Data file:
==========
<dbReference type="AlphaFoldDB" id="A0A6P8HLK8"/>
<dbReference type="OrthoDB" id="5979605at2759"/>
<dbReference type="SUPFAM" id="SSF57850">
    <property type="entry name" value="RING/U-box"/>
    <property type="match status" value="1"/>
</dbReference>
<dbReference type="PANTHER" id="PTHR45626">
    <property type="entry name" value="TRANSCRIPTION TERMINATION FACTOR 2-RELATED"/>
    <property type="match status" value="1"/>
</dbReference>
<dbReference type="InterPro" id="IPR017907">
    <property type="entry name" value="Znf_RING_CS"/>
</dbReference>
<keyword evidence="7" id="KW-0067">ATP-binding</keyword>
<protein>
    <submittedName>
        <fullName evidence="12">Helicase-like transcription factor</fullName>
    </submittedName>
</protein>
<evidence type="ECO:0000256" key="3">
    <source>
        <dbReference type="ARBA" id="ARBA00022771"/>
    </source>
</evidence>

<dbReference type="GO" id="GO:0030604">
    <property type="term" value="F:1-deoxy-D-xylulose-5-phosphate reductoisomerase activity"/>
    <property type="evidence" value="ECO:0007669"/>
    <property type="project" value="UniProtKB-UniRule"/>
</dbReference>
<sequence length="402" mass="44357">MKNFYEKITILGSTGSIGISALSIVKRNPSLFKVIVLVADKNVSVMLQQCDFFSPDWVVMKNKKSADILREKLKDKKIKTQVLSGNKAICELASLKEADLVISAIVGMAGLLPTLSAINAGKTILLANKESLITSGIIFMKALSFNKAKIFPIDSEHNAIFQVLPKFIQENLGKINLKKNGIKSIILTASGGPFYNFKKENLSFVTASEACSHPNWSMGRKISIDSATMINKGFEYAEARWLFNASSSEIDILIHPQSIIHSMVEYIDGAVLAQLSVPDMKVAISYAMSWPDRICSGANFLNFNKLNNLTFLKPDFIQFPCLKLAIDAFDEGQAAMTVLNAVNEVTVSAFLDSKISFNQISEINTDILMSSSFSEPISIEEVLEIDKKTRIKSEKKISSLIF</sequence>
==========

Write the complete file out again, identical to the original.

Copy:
<dbReference type="AlphaFoldDB" id="A0A6P8HLK8"/>
<dbReference type="OrthoDB" id="5979605at2759"/>
<dbReference type="SUPFAM" id="SSF57850">
    <property type="entry name" value="RING/U-box"/>
    <property type="match status" value="1"/>
</dbReference>
<dbReference type="PANTHER" id="PTHR45626">
    <property type="entry name" value="TRANSCRIPTION TERMINATION FACTOR 2-RELATED"/>
    <property type="match status" value="1"/>
</dbReference>
<dbReference type="InterPro" id="IPR017907">
    <property type="entry name" value="Znf_RING_CS"/>
</dbReference>
<keyword evidence="7" id="KW-0067">ATP-binding</keyword>
<protein>
    <submittedName>
        <fullName evidence="12">Helicase-like transcription factor</fullName>
    </submittedName>
</protein>
<evidence type="ECO:0000256" key="3">
    <source>
        <dbReference type="ARBA" id="ARBA00022771"/>
    </source>
</evidence>

<dbReference type="GO" id="GO:0030604">
    <property type="term" value="F:1-deoxy-D-xylulose-5-phosphate reductoisomerase activity"/>
    <property type="evidence" value="ECO:0007669"/>
    <property type="project" value="UniProtKB-UniRule"/>
</dbReference>
<sequence length="402" mass="44357">MKNFYEKITILGSTGSIGISALSIVKRNPSLFKVIVLVADKNVSVMLQQCDFFSPDWVVMKNKKSADILREKLKDKKIKTQVLSGNKAICELASLKEADLVISAIVGMAGLLPTLSAINAGKTILLANKESLITSGIIFMKALSFNKAKIFPIDSEHNAIFQVLPKFIQENLGKINLKKNGIKSIILTASGGPFYNFKKENLSFVTASEACSHPNWSMGRKISIDSATMINKGFEYAEARWLFNASSSEIDILIHPQSIIHSMVEYIDGAVLAQLSVPDMKVAISYAMSWPDRICSGANFLNFNKLNNLTFLKPDFIQFPCLKLAIDAFDEGQAAMTVLNAVNEVTVSAFLDSKISFNQISEINTDILMSSSFSEPISIEEVLEIDKKTRIKSEKKISSLIF</sequence>